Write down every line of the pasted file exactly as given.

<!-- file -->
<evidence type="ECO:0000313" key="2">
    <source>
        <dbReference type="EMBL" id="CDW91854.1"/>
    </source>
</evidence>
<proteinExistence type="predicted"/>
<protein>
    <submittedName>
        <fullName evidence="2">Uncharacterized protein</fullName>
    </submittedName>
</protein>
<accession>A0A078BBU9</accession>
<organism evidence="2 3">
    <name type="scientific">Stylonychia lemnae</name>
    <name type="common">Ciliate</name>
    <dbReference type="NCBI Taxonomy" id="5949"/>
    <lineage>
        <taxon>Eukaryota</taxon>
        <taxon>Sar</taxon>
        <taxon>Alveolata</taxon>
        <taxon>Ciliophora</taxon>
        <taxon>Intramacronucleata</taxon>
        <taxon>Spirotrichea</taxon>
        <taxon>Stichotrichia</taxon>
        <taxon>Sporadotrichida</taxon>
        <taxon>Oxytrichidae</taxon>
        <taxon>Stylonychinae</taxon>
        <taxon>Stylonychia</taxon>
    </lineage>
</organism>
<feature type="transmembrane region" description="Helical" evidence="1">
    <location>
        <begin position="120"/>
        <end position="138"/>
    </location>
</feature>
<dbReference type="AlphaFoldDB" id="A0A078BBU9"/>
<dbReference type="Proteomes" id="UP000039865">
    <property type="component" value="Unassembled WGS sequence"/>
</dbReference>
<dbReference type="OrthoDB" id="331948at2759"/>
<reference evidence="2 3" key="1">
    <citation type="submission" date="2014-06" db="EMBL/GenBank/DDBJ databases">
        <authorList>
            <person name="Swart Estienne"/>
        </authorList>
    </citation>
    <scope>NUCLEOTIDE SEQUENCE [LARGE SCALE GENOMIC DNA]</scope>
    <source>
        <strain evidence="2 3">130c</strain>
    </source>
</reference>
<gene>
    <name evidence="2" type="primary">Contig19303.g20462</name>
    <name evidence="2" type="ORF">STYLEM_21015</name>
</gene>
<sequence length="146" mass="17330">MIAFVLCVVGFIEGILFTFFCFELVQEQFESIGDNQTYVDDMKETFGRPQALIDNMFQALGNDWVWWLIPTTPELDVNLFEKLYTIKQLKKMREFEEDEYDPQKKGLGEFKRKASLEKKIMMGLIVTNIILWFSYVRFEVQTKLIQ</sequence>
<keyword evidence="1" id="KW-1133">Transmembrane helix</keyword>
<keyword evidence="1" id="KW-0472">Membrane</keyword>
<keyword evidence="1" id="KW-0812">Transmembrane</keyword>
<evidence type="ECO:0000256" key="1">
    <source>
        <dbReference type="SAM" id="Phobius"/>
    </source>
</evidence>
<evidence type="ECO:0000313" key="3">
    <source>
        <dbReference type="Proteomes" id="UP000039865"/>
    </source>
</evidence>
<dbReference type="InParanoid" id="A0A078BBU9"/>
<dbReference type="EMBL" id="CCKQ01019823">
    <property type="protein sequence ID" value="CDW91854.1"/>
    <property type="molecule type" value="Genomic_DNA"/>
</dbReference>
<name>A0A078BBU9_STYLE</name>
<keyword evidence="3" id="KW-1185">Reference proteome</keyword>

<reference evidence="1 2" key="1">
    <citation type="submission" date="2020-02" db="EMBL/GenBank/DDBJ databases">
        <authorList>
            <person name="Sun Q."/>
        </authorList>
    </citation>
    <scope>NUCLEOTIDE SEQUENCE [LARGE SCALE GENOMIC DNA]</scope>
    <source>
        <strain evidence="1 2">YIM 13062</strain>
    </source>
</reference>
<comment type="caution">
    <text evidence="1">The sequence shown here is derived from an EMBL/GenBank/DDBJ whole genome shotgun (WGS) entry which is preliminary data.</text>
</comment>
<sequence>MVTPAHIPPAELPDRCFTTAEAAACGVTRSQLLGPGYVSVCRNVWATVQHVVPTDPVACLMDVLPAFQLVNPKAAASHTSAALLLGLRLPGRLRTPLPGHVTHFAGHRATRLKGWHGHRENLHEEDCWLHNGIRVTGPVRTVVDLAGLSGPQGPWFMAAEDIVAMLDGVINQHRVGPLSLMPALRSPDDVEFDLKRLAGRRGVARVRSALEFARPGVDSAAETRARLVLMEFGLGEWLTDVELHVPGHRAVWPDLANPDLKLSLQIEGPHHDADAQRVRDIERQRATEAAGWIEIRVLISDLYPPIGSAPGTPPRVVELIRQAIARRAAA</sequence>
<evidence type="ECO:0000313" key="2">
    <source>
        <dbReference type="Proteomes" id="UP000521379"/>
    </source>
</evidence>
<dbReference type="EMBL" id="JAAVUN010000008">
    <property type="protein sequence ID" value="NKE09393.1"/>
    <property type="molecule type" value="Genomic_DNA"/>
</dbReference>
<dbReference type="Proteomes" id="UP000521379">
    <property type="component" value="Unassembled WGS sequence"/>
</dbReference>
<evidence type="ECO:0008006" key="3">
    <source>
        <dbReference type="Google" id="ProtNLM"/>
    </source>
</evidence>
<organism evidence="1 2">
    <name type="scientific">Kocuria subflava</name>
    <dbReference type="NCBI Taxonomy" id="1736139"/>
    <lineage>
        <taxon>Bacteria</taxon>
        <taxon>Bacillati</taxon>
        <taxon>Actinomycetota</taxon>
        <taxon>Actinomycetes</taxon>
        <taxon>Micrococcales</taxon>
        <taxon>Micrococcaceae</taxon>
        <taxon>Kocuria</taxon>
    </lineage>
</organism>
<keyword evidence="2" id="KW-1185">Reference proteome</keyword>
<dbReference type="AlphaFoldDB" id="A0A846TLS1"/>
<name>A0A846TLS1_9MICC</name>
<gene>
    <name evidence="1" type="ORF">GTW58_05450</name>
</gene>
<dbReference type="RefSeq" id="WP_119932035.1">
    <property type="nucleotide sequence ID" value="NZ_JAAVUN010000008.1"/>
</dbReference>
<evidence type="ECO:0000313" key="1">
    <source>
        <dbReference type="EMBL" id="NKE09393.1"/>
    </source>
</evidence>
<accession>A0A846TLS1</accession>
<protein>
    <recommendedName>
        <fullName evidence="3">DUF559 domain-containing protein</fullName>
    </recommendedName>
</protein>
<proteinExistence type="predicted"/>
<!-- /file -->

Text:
<evidence type="ECO:0000313" key="2">
    <source>
        <dbReference type="EMBL" id="CDW91854.1"/>
    </source>
</evidence>
<proteinExistence type="predicted"/>
<protein>
    <submittedName>
        <fullName evidence="2">Uncharacterized protein</fullName>
    </submittedName>
</protein>
<accession>A0A078BBU9</accession>
<organism evidence="2 3">
    <name type="scientific">Stylonychia lemnae</name>
    <name type="common">Ciliate</name>
    <dbReference type="NCBI Taxonomy" id="5949"/>
    <lineage>
        <taxon>Eukaryota</taxon>
        <taxon>Sar</taxon>
        <taxon>Alveolata</taxon>
        <taxon>Ciliophora</taxon>
        <taxon>Intramacronucleata</taxon>
        <taxon>Spirotrichea</taxon>
        <taxon>Stichotrichia</taxon>
        <taxon>Sporadotrichida</taxon>
        <taxon>Oxytrichidae</taxon>
        <taxon>Stylonychinae</taxon>
        <taxon>Stylonychia</taxon>
    </lineage>
</organism>
<feature type="transmembrane region" description="Helical" evidence="1">
    <location>
        <begin position="120"/>
        <end position="138"/>
    </location>
</feature>
<dbReference type="AlphaFoldDB" id="A0A078BBU9"/>
<dbReference type="Proteomes" id="UP000039865">
    <property type="component" value="Unassembled WGS sequence"/>
</dbReference>
<dbReference type="OrthoDB" id="331948at2759"/>
<reference evidence="2 3" key="1">
    <citation type="submission" date="2014-06" db="EMBL/GenBank/DDBJ databases">
        <authorList>
            <person name="Swart Estienne"/>
        </authorList>
    </citation>
    <scope>NUCLEOTIDE SEQUENCE [LARGE SCALE GENOMIC DNA]</scope>
    <source>
        <strain evidence="2 3">130c</strain>
    </source>
</reference>
<gene>
    <name evidence="2" type="primary">Contig19303.g20462</name>
    <name evidence="2" type="ORF">STYLEM_21015</name>
</gene>
<sequence length="146" mass="17330">MIAFVLCVVGFIEGILFTFFCFELVQEQFESIGDNQTYVDDMKETFGRPQALIDNMFQALGNDWVWWLIPTTPELDVNLFEKLYTIKQLKKMREFEEDEYDPQKKGLGEFKRKASLEKKIMMGLIVTNIILWFSYVRFEVQTKLIQ</sequence>
<keyword evidence="1" id="KW-1133">Transmembrane helix</keyword>
<keyword evidence="1" id="KW-0472">Membrane</keyword>
<keyword evidence="1" id="KW-0812">Transmembrane</keyword>
<evidence type="ECO:0000256" key="1">
    <source>
        <dbReference type="SAM" id="Phobius"/>
    </source>
</evidence>
<evidence type="ECO:0000313" key="3">
    <source>
        <dbReference type="Proteomes" id="UP000039865"/>
    </source>
</evidence>
<dbReference type="InParanoid" id="A0A078BBU9"/>
<dbReference type="EMBL" id="CCKQ01019823">
    <property type="protein sequence ID" value="CDW91854.1"/>
    <property type="molecule type" value="Genomic_DNA"/>
</dbReference>
<name>A0A078BBU9_STYLE</name>
<keyword evidence="3" id="KW-1185">Reference proteome</keyword>

<reference evidence="1 2" key="1">
    <citation type="submission" date="2020-02" db="EMBL/GenBank/DDBJ databases">
        <authorList>
            <person name="Sun Q."/>
        </authorList>
    </citation>
    <scope>NUCLEOTIDE SEQUENCE [LARGE SCALE GENOMIC DNA]</scope>
    <source>
        <strain evidence="1 2">YIM 13062</strain>
    </source>
</reference>
<comment type="caution">
    <text evidence="1">The sequence shown here is derived from an EMBL/GenBank/DDBJ whole genome shotgun (WGS) entry which is preliminary data.</text>
</comment>
<sequence>MVTPAHIPPAELPDRCFTTAEAAACGVTRSQLLGPGYVSVCRNVWATVQHVVPTDPVACLMDVLPAFQLVNPKAAASHTSAALLLGLRLPGRLRTPLPGHVTHFAGHRATRLKGWHGHRENLHEEDCWLHNGIRVTGPVRTVVDLAGLSGPQGPWFMAAEDIVAMLDGVINQHRVGPLSLMPALRSPDDVEFDLKRLAGRRGVARVRSALEFARPGVDSAAETRARLVLMEFGLGEWLTDVELHVPGHRAVWPDLANPDLKLSLQIEGPHHDADAQRVRDIERQRATEAAGWIEIRVLISDLYPPIGSAPGTPPRVVELIRQAIARRAAA</sequence>
<evidence type="ECO:0000313" key="2">
    <source>
        <dbReference type="Proteomes" id="UP000521379"/>
    </source>
</evidence>
<dbReference type="EMBL" id="JAAVUN010000008">
    <property type="protein sequence ID" value="NKE09393.1"/>
    <property type="molecule type" value="Genomic_DNA"/>
</dbReference>
<dbReference type="Proteomes" id="UP000521379">
    <property type="component" value="Unassembled WGS sequence"/>
</dbReference>
<evidence type="ECO:0008006" key="3">
    <source>
        <dbReference type="Google" id="ProtNLM"/>
    </source>
</evidence>
<organism evidence="1 2">
    <name type="scientific">Kocuria subflava</name>
    <dbReference type="NCBI Taxonomy" id="1736139"/>
    <lineage>
        <taxon>Bacteria</taxon>
        <taxon>Bacillati</taxon>
        <taxon>Actinomycetota</taxon>
        <taxon>Actinomycetes</taxon>
        <taxon>Micrococcales</taxon>
        <taxon>Micrococcaceae</taxon>
        <taxon>Kocuria</taxon>
    </lineage>
</organism>
<keyword evidence="2" id="KW-1185">Reference proteome</keyword>
<dbReference type="AlphaFoldDB" id="A0A846TLS1"/>
<name>A0A846TLS1_9MICC</name>
<gene>
    <name evidence="1" type="ORF">GTW58_05450</name>
</gene>
<dbReference type="RefSeq" id="WP_119932035.1">
    <property type="nucleotide sequence ID" value="NZ_JAAVUN010000008.1"/>
</dbReference>
<evidence type="ECO:0000313" key="1">
    <source>
        <dbReference type="EMBL" id="NKE09393.1"/>
    </source>
</evidence>
<accession>A0A846TLS1</accession>
<protein>
    <recommendedName>
        <fullName evidence="3">DUF559 domain-containing protein</fullName>
    </recommendedName>
</protein>
<proteinExistence type="predicted"/>